Quick Reaction to McMaster’s Presser

National Security Adviser H.R. McMaster speaks during a briefing at the White House in Washington, Tuesday, May 16, 2017. President Donald Trump claimed the authority to share "facts pertaining to terrorism" and airline safety with Russia, saying in a pair of tweets he has "an absolute right" as president to do so. (AP Photo/Susan Walsh)
Susan Walsh/AP
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We were just watching General McMaster’s press conference – which has taken the place of Sean Spicer’s briefing today. The key take away is that McMaster is essentially conceding the accuracy of last night’s reporting (first from the Post and later confirmed by other outlets) but saying that in the context it was okay. It was appropriate. Notably, when it comes to specifics, he is hiding behind classification to refuse to give further answers.

He also conceded that President Trump made the decision to reveal the information in the spur of the moment. When asked when Trump made the decision and whether his advisors were part of that decision, here are the exact words of response: “He made the decision in the context of the conversation.” In other words, spur of the moment decision, not something he and his advisers decided made sense in advance.

The gist here is that McMaster is saying yes Trump did it. He was entitled to do it. And I and other advisors were there when it happened and believe that substantively it was the right decision.

Later McMaster went further in denying a key point that no one from the White House had yet, so far as I know, denied. McMaster insisted that the President “in no way compromised any sources and methods.”

(For future purposes, I would say that is the clearest statement from McMaster that we’ll likely look back on as a knowing falsehood, with no give in the words as spoken.)

Then there was a key revelation just before McMaster left the podium.

He said this: “I should just make maybe the statement here that the president wasn’t even aware where this information came from. He wasn’t briefed on the source or method of the information either.”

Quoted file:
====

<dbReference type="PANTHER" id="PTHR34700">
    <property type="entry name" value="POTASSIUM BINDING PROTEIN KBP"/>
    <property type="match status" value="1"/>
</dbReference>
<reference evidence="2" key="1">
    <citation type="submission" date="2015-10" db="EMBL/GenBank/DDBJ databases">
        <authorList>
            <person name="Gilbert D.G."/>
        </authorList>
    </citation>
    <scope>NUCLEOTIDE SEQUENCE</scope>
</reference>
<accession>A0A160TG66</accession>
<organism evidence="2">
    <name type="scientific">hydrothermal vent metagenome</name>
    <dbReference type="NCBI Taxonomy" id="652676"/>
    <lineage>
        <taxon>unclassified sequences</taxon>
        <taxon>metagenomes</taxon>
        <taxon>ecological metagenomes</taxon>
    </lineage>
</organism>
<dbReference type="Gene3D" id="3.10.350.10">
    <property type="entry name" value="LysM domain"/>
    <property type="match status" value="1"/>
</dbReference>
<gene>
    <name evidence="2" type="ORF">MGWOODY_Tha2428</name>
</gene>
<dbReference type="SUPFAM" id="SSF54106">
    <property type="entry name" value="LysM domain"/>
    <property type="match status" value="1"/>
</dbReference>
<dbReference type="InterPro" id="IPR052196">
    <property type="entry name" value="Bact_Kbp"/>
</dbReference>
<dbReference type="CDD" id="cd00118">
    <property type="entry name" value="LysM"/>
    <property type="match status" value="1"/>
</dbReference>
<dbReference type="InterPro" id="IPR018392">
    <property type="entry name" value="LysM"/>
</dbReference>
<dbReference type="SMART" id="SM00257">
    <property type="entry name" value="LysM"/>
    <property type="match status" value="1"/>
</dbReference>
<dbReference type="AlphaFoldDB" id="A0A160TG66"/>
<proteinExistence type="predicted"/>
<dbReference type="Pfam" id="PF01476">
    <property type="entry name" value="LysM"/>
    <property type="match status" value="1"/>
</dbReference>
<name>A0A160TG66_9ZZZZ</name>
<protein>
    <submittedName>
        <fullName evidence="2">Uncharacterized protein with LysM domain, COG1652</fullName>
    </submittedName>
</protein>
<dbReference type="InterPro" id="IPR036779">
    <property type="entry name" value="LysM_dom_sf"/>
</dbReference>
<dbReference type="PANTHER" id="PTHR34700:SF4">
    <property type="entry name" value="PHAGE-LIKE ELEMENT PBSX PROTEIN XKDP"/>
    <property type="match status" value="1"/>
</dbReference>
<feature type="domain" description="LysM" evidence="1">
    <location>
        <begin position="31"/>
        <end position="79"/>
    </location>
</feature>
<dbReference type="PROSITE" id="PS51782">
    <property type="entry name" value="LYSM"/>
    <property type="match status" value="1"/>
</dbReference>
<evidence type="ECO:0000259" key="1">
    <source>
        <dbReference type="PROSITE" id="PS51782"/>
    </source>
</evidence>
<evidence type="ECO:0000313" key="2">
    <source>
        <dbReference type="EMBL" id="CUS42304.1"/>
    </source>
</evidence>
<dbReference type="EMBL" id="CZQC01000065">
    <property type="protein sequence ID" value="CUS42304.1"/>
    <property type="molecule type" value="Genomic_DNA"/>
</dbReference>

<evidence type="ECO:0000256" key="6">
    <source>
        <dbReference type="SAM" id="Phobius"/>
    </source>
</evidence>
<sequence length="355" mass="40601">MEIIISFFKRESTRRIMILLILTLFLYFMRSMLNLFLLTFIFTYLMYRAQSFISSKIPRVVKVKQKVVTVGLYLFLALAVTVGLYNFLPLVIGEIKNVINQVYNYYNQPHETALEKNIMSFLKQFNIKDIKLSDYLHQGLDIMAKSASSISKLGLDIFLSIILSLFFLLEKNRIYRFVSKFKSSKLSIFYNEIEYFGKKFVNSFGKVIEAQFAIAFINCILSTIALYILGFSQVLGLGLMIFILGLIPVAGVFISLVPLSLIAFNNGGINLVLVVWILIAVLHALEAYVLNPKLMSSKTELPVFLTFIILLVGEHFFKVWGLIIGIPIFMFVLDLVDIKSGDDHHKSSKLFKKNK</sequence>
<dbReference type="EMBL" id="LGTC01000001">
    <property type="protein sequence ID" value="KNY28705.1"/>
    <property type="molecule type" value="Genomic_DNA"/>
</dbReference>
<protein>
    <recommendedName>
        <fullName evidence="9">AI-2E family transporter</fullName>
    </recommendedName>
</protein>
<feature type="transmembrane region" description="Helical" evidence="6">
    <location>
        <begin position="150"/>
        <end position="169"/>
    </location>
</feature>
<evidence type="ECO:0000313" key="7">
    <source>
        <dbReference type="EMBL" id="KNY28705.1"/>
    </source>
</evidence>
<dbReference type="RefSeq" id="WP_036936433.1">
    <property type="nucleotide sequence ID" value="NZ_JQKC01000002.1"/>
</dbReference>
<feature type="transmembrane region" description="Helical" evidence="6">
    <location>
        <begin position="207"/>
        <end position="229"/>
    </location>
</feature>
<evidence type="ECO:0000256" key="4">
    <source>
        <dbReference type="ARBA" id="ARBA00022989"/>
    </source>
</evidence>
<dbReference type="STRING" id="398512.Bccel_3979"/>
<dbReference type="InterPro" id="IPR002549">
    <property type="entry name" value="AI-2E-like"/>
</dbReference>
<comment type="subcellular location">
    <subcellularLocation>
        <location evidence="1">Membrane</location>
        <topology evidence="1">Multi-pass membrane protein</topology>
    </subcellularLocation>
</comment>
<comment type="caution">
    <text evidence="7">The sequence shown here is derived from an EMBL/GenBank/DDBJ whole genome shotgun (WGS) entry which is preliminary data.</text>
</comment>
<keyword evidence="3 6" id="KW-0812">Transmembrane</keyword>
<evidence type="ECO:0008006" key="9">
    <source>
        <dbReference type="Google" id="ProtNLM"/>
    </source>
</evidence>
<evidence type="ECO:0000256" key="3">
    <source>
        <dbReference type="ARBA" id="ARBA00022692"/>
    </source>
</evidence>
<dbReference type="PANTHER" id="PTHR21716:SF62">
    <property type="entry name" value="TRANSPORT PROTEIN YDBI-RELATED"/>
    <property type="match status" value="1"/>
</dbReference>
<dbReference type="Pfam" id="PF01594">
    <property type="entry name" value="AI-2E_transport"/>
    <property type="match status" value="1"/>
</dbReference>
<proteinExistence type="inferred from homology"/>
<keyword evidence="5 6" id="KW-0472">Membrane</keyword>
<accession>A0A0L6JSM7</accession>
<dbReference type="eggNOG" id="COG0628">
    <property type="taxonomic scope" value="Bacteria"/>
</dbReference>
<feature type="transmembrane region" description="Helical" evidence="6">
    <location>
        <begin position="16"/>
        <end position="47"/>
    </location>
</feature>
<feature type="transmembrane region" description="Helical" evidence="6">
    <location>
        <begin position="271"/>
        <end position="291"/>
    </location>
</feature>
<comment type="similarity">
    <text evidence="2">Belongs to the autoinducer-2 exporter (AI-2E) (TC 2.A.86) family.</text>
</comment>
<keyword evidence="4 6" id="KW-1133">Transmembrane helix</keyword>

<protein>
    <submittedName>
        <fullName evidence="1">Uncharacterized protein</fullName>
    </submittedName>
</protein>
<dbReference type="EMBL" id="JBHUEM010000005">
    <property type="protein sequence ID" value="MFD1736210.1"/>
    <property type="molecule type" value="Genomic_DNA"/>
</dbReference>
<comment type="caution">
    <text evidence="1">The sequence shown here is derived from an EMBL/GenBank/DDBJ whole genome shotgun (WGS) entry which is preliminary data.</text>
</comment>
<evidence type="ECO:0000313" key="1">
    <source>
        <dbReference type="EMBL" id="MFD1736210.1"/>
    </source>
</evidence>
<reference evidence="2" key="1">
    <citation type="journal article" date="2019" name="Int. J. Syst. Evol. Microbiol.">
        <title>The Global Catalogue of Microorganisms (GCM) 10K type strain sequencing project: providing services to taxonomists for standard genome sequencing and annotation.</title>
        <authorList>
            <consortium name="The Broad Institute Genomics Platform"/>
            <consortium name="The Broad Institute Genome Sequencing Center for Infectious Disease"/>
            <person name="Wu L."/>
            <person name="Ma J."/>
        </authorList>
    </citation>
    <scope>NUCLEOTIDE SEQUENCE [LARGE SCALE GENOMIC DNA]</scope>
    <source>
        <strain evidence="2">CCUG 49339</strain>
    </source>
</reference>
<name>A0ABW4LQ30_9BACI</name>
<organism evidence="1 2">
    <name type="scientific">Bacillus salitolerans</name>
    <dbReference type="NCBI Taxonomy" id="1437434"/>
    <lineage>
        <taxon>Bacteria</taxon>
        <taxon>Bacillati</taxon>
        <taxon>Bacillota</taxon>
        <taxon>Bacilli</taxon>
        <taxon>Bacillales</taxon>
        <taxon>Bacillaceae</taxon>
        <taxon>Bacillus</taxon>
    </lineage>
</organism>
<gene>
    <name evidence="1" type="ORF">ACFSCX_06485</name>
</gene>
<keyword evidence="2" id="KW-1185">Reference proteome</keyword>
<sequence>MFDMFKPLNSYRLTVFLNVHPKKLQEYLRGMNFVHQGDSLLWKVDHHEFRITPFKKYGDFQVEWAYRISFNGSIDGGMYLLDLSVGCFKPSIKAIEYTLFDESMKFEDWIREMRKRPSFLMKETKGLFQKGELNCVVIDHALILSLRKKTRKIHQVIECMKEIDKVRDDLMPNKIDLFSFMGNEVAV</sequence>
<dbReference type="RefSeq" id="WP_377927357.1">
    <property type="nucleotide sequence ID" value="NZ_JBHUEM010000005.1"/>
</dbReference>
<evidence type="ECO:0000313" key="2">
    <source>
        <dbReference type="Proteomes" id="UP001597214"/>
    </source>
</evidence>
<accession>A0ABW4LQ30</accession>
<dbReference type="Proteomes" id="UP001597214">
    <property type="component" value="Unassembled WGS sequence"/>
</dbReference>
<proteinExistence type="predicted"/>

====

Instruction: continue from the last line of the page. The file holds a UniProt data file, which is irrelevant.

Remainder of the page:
To me this is not at all surprising. Sometimes even the President doesn’t learn about sources and methods unless there’s a specific need. Often it’s just not relevant in terms of what the President needs to know. Even normal Presidents get gobs of information every day about different parts of the world. But Trump isn’t normal. We know he insists on extremely toplined briefings. Just the most essential bullet points. So on its own, I don’t find this hard to believe. 

McMaster’s point seemed to be that President Trump was not even in a position to reveal sources and methods because he didn’t know them. This is too cute by half. No one ever suggested he did. All the reporting has suggested that Trump revealed details from which sources and methods could be inferred.

The possibility this does raise is that Trump simply didn’t realize the information he mentioned was that sensitive or really, really secret. We simply don’t know.

The upshot is that I think we now know more than we did before McMaster’s Q&A that the Post story is accurate. The key is that McMaster says Trump was within his rights to make the decision (true, in terms of legality) and that he and two other top advisors believe it was in fact the correct decision (a subjective call we have no direct way to evaluate.)

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Josh Marshall is editor and publisher of TalkingPointsMemo.com.
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